The Railroader


150 pages
Contains Photos
ISBN 0-590-73421-0
DDC jC813'.54





Reviewed by Laurence Steven

Laurence Steven is Chairman of the English Department at Laurentian
University and author of Dissociation and Wholeness in Patrick White’s


Twelve-year-old Skip Skinner is not very different from most boys his
age. He has a name he hates, trouble keeping his grades up, and a crush
on schoolmate Elinor Crump. Living in Ontario in the 1940s, Skip strives
to make his dream of becoming a railway engineer a reality by
befriending an old watchman so he can learn the business.

Hunter writes an exciting story of local adventure. Eight
black-and-white photographs, dispersed throughout the text, help
familiarize today’s younger reader with the equipment and railway
workers of the steam train era. Little further elaboration is given on
the historical aspect of the book’s subject. Refrigerators are on the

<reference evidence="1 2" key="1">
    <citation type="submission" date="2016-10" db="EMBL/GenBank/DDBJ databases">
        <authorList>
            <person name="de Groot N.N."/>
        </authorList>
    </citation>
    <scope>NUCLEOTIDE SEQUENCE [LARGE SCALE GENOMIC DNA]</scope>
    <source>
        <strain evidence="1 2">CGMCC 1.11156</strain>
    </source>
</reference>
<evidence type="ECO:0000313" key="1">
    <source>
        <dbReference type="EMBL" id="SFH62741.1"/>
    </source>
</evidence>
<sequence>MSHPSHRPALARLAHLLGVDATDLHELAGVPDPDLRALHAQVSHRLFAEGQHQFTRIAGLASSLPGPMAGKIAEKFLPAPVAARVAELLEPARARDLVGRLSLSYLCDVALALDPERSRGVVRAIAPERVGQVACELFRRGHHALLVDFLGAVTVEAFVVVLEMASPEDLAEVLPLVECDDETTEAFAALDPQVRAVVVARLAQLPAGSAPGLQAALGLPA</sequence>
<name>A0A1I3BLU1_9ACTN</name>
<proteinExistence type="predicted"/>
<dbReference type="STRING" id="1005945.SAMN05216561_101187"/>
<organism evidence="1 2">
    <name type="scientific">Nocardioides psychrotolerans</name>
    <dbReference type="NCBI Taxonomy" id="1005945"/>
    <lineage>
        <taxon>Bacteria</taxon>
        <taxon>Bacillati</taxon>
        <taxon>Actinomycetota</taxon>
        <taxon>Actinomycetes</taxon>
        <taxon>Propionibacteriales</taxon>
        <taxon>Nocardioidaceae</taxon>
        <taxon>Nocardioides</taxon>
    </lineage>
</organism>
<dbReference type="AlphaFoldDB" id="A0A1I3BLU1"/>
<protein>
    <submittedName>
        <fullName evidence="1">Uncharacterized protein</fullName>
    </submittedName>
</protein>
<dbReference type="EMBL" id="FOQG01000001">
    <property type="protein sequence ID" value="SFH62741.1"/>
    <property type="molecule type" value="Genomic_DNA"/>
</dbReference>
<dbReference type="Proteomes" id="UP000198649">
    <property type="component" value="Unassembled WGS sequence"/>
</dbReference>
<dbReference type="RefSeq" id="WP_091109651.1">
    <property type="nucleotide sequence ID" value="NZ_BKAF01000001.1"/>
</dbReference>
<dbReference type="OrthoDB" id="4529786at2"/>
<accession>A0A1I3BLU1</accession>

way in, iceboxes are on the way out, movie stars have the mass appeal
that television stars do today. The fact that Skip’s story is set in
the 1940s is otherwise hardly noticeable.

What is noticeable, however, is Skip’s idealistic home life and the
stereotypical description of his family members. Skip’s “really
swell” mother is always carrying a mop, a shopping bag, a laundry
basket, or baby Louise. Skip’s father, whose bravery won him a medal
in World War II, is a successful refrigerator salesman. A slight clash
between grandparents results in playful, humorous banter. And Skip gets
everything he wants for Christmas.

Skip’s adventures, which span almost two years of his life, will
appeal to most boys in the 10-14 age range, but few will be able to
relate to his heavily sentimentalized home life.


Hunter, Bernice Thurman., “The Railroader,” Canadian Book Review Annual Online, accessed June 24, 2024,